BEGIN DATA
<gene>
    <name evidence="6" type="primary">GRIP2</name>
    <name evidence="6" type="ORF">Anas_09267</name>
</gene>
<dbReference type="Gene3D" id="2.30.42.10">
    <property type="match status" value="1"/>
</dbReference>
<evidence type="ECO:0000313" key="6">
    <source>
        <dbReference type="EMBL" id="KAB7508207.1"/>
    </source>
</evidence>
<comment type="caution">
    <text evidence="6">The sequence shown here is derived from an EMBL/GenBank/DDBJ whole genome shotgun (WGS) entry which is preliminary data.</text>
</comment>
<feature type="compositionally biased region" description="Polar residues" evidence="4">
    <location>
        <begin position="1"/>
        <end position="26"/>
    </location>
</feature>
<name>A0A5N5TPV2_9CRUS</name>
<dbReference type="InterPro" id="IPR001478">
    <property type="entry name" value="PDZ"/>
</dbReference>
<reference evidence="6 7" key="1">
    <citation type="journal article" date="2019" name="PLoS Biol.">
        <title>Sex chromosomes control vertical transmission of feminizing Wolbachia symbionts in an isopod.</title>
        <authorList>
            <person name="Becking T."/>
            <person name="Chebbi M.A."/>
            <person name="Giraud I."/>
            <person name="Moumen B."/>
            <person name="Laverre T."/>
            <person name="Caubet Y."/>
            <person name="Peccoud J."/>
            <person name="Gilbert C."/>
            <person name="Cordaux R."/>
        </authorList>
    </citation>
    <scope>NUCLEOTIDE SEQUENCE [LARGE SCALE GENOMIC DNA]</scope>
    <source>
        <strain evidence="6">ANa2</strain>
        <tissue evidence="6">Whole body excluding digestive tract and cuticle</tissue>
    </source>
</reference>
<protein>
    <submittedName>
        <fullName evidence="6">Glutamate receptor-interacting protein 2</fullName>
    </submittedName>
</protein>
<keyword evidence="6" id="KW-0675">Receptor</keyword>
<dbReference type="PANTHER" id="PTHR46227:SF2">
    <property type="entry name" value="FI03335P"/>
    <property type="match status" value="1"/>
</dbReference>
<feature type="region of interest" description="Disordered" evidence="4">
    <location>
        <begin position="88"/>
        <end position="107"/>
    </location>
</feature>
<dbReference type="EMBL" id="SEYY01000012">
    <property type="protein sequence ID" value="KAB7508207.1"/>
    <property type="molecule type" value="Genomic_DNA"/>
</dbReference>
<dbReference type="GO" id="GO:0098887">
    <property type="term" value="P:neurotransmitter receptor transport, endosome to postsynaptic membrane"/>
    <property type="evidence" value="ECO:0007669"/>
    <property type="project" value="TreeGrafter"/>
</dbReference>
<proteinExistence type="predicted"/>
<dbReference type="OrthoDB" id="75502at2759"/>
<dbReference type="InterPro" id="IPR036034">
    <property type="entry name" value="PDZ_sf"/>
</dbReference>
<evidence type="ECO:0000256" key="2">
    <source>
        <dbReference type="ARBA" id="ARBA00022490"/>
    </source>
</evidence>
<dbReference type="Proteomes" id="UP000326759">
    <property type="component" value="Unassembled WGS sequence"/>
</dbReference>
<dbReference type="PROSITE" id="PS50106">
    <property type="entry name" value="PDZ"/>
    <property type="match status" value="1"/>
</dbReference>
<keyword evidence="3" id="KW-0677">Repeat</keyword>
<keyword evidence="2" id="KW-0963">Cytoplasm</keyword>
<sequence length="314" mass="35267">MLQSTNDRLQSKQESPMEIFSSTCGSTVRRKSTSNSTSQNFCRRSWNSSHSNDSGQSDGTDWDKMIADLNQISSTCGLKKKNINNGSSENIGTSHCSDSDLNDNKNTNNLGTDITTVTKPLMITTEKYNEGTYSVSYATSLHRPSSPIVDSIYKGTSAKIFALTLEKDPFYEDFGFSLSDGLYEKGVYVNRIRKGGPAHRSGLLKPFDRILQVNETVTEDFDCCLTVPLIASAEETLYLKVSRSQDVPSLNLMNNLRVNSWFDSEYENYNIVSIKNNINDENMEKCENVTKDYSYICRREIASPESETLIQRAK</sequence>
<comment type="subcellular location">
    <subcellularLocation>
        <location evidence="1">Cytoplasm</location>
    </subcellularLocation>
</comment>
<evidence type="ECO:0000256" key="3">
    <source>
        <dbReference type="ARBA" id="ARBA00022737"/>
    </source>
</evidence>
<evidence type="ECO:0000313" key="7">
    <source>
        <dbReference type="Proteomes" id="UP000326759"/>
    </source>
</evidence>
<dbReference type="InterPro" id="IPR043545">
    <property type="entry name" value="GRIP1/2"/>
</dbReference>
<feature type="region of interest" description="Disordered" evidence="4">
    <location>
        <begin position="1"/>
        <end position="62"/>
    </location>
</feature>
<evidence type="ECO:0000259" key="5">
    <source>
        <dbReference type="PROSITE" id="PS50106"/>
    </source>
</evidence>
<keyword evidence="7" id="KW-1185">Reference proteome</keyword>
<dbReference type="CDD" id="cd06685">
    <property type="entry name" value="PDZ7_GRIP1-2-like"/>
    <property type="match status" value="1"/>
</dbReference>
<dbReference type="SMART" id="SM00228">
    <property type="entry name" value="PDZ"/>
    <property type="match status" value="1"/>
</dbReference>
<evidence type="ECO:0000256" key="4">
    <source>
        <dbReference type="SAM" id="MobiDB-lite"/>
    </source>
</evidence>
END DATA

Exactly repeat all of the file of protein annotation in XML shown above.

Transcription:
<gene>
    <name evidence="6" type="primary">GRIP2</name>
    <name evidence="6" type="ORF">Anas_09267</name>
</gene>
<dbReference type="Gene3D" id="2.30.42.10">
    <property type="match status" value="1"/>
</dbReference>
<evidence type="ECO:0000313" key="6">
    <source>
        <dbReference type="EMBL" id="KAB7508207.1"/>
    </source>
</evidence>
<comment type="caution">
    <text evidence="6">The sequence shown here is derived from an EMBL/GenBank/DDBJ whole genome shotgun (WGS) entry which is preliminary data.</text>
</comment>
<feature type="compositionally biased region" description="Polar residues" evidence="4">
    <location>
        <begin position="1"/>
        <end position="26"/>
    </location>
</feature>
<name>A0A5N5TPV2_9CRUS</name>
<dbReference type="InterPro" id="IPR001478">
    <property type="entry name" value="PDZ"/>
</dbReference>
<reference evidence="6 7" key="1">
    <citation type="journal article" date="2019" name="PLoS Biol.">
        <title>Sex chromosomes control vertical transmission of feminizing Wolbachia symbionts in an isopod.</title>
        <authorList>
            <person name="Becking T."/>
            <person name="Chebbi M.A."/>
            <person name="Giraud I."/>
            <person name="Moumen B."/>
            <person name="Laverre T."/>
            <person name="Caubet Y."/>
            <person name="Peccoud J."/>
            <person name="Gilbert C."/>
            <person name="Cordaux R."/>
        </authorList>
    </citation>
    <scope>NUCLEOTIDE SEQUENCE [LARGE SCALE GENOMIC DNA]</scope>
    <source>
        <strain evidence="6">ANa2</strain>
        <tissue evidence="6">Whole body excluding digestive tract and cuticle</tissue>
    </source>
</reference>
<protein>
    <submittedName>
        <fullName evidence="6">Glutamate receptor-interacting protein 2</fullName>
    </submittedName>
</protein>
<keyword evidence="6" id="KW-0675">Receptor</keyword>
<dbReference type="PANTHER" id="PTHR46227:SF2">
    <property type="entry name" value="FI03335P"/>
    <property type="match status" value="1"/>
</dbReference>
<feature type="region of interest" description="Disordered" evidence="4">
    <location>
        <begin position="88"/>
        <end position="107"/>
    </location>
</feature>
<dbReference type="EMBL" id="SEYY01000012">
    <property type="protein sequence ID" value="KAB7508207.1"/>
    <property type="molecule type" value="Genomic_DNA"/>
</dbReference>
<dbReference type="GO" id="GO:0098887">
    <property type="term" value="P:neurotransmitter receptor transport, endosome to postsynaptic membrane"/>
    <property type="evidence" value="ECO:0007669"/>
    <property type="project" value="TreeGrafter"/>
</dbReference>
<proteinExistence type="predicted"/>
<dbReference type="OrthoDB" id="75502at2759"/>
<dbReference type="InterPro" id="IPR036034">
    <property type="entry name" value="PDZ_sf"/>
</dbReference>
<evidence type="ECO:0000256" key="2">
    <source>
        <dbReference type="ARBA" id="ARBA00022490"/>
    </source>
</evidence>
<dbReference type="Proteomes" id="UP000326759">
    <property type="component" value="Unassembled WGS sequence"/>
</dbReference>
<dbReference type="PROSITE" id="PS50106">
    <property type="entry name" value="PDZ"/>
    <property type="match status" value="1"/>
</dbReference>
<keyword evidence="3" id="KW-0677">Repeat</keyword>
<keyword evidence="2" id="KW-0963">Cytoplasm</keyword>
<sequence length="314" mass="35267">MLQSTNDRLQSKQESPMEIFSSTCGSTVRRKSTSNSTSQNFCRRSWNSSHSNDSGQSDGTDWDKMIADLNQISSTCGLKKKNINNGSSENIGTSHCSDSDLNDNKNTNNLGTDITTVTKPLMITTEKYNEGTYSVSYATSLHRPSSPIVDSIYKGTSAKIFALTLEKDPFYEDFGFSLSDGLYEKGVYVNRIRKGGPAHRSGLLKPFDRILQVNETVTEDFDCCLTVPLIASAEETLYLKVSRSQDVPSLNLMNNLRVNSWFDSEYENYNIVSIKNNINDENMEKCENVTKDYSYICRREIASPESETLIQRAK</sequence>
<comment type="subcellular location">
    <subcellularLocation>
        <location evidence="1">Cytoplasm</location>
    </subcellularLocation>
</comment>
<evidence type="ECO:0000256" key="3">
    <source>
        <dbReference type="ARBA" id="ARBA00022737"/>
    </source>
</evidence>
<evidence type="ECO:0000313" key="7">
    <source>
        <dbReference type="Proteomes" id="UP000326759"/>
    </source>
</evidence>
<dbReference type="InterPro" id="IPR043545">
    <property type="entry name" value="GRIP1/2"/>
</dbReference>
<feature type="region of interest" description="Disordered" evidence="4">
    <location>
        <begin position="1"/>
        <end position="62"/>
    </location>
</feature>
<evidence type="ECO:0000259" key="5">
    <source>
        <dbReference type="PROSITE" id="PS50106"/>
    </source>
</evidence>
<keyword evidence="7" id="KW-1185">Reference proteome</keyword>
<dbReference type="CDD" id="cd06685">
    <property type="entry name" value="PDZ7_GRIP1-2-like"/>
    <property type="match status" value="1"/>
</dbReference>
<dbReference type="SMART" id="SM00228">
    <property type="entry name" value="PDZ"/>
    <property type="match status" value="1"/>
</dbReference>
<evidence type="ECO:0000256" key="4">
    <source>
        <dbReference type="SAM" id="MobiDB-lite"/>
    </source>
</evidence>